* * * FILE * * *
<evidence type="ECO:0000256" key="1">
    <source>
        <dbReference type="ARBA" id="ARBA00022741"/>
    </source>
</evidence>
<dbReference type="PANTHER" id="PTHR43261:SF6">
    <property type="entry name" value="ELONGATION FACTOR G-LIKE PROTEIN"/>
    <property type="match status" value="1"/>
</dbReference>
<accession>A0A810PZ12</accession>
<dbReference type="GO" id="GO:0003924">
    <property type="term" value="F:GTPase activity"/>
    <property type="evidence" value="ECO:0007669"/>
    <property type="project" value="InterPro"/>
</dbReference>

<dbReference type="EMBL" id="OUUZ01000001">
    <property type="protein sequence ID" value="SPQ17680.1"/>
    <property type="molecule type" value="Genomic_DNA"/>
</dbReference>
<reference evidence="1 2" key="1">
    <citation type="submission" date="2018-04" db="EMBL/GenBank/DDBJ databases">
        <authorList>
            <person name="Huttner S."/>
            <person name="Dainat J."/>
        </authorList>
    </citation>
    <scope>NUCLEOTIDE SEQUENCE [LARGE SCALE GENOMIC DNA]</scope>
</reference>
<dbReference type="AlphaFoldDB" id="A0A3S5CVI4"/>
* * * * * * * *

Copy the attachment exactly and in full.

<evidence type="ECO:0000256" key="1">
    <source>
        <dbReference type="ARBA" id="ARBA00022741"/>
    </source>
</evidence>
<dbReference type="PANTHER" id="PTHR43261:SF6">
    <property type="entry name" value="ELONGATION FACTOR G-LIKE PROTEIN"/>
    <property type="match status" value="1"/>
</dbReference>
<accession>A0A810PZ12</accession>
<dbReference type="GO" id="GO:0003924">
    <property type="term" value="F:GTPase activity"/>
    <property type="evidence" value="ECO:0007669"/>
    <property type="project" value="InterPro"/>
</dbReference>

<dbReference type="EMBL" id="OUUZ01000001">
    <property type="protein sequence ID" value="SPQ17680.1"/>
    <property type="molecule type" value="Genomic_DNA"/>
</dbReference>
<reference evidence="1 2" key="1">
    <citation type="submission" date="2018-04" db="EMBL/GenBank/DDBJ databases">
        <authorList>
            <person name="Huttner S."/>
            <person name="Dainat J."/>
        </authorList>
    </citation>
    <scope>NUCLEOTIDE SEQUENCE [LARGE SCALE GENOMIC DNA]</scope>
</reference>
<dbReference type="AlphaFoldDB" id="A0A3S5CVI4"/>